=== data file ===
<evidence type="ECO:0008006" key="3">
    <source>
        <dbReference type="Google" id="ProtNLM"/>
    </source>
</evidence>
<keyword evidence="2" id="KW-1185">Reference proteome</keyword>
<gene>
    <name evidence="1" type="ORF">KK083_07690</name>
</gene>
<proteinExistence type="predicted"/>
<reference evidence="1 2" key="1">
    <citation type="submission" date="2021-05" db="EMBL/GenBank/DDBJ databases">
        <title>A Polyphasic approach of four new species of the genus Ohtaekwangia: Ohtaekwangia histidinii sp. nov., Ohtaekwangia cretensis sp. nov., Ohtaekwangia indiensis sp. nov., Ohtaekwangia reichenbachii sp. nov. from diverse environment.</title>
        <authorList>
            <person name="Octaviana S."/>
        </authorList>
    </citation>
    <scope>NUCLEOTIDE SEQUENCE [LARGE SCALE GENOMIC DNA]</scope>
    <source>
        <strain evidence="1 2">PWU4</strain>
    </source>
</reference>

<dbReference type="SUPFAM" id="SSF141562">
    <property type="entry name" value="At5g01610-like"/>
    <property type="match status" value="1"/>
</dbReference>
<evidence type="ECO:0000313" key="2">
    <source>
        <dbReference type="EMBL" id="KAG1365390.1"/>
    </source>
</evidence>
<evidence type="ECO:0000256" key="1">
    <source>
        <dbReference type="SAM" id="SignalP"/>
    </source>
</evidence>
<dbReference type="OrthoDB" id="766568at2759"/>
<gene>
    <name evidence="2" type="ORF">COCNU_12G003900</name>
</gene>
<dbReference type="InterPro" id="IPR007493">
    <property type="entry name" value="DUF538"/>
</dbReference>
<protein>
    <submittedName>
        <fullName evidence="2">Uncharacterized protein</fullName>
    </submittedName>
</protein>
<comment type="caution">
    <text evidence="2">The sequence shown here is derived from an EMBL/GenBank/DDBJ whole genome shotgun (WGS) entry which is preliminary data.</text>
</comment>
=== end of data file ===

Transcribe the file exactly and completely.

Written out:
<evidence type="ECO:0008006" key="3">
    <source>
        <dbReference type="Google" id="ProtNLM"/>
    </source>
</evidence>
<keyword evidence="2" id="KW-1185">Reference proteome</keyword>
<gene>
    <name evidence="1" type="ORF">KK083_07690</name>
</gene>
<proteinExistence type="predicted"/>
<reference evidence="1 2" key="1">
    <citation type="submission" date="2021-05" db="EMBL/GenBank/DDBJ databases">
        <title>A Polyphasic approach of four new species of the genus Ohtaekwangia: Ohtaekwangia histidinii sp. nov., Ohtaekwangia cretensis sp. nov., Ohtaekwangia indiensis sp. nov., Ohtaekwangia reichenbachii sp. nov. from diverse environment.</title>
        <authorList>
            <person name="Octaviana S."/>
        </authorList>
    </citation>
    <scope>NUCLEOTIDE SEQUENCE [LARGE SCALE GENOMIC DNA]</scope>
    <source>
        <strain evidence="1 2">PWU4</strain>
    </source>
</reference>

<dbReference type="SUPFAM" id="SSF141562">
    <property type="entry name" value="At5g01610-like"/>
    <property type="match status" value="1"/>
</dbReference>
<evidence type="ECO:0000313" key="2">
    <source>
        <dbReference type="EMBL" id="KAG1365390.1"/>
    </source>
</evidence>
<evidence type="ECO:0000256" key="1">
    <source>
        <dbReference type="SAM" id="SignalP"/>
    </source>
</evidence>
<dbReference type="OrthoDB" id="766568at2759"/>
<gene>
    <name evidence="2" type="ORF">COCNU_12G003900</name>
</gene>
<dbReference type="InterPro" id="IPR007493">
    <property type="entry name" value="DUF538"/>
</dbReference>
<protein>
    <submittedName>
        <fullName evidence="2">Uncharacterized protein</fullName>
    </submittedName>
</protein>
<comment type="caution">
    <text evidence="2">The sequence shown here is derived from an EMBL/GenBank/DDBJ whole genome shotgun (WGS) entry which is preliminary data.</text>
</comment>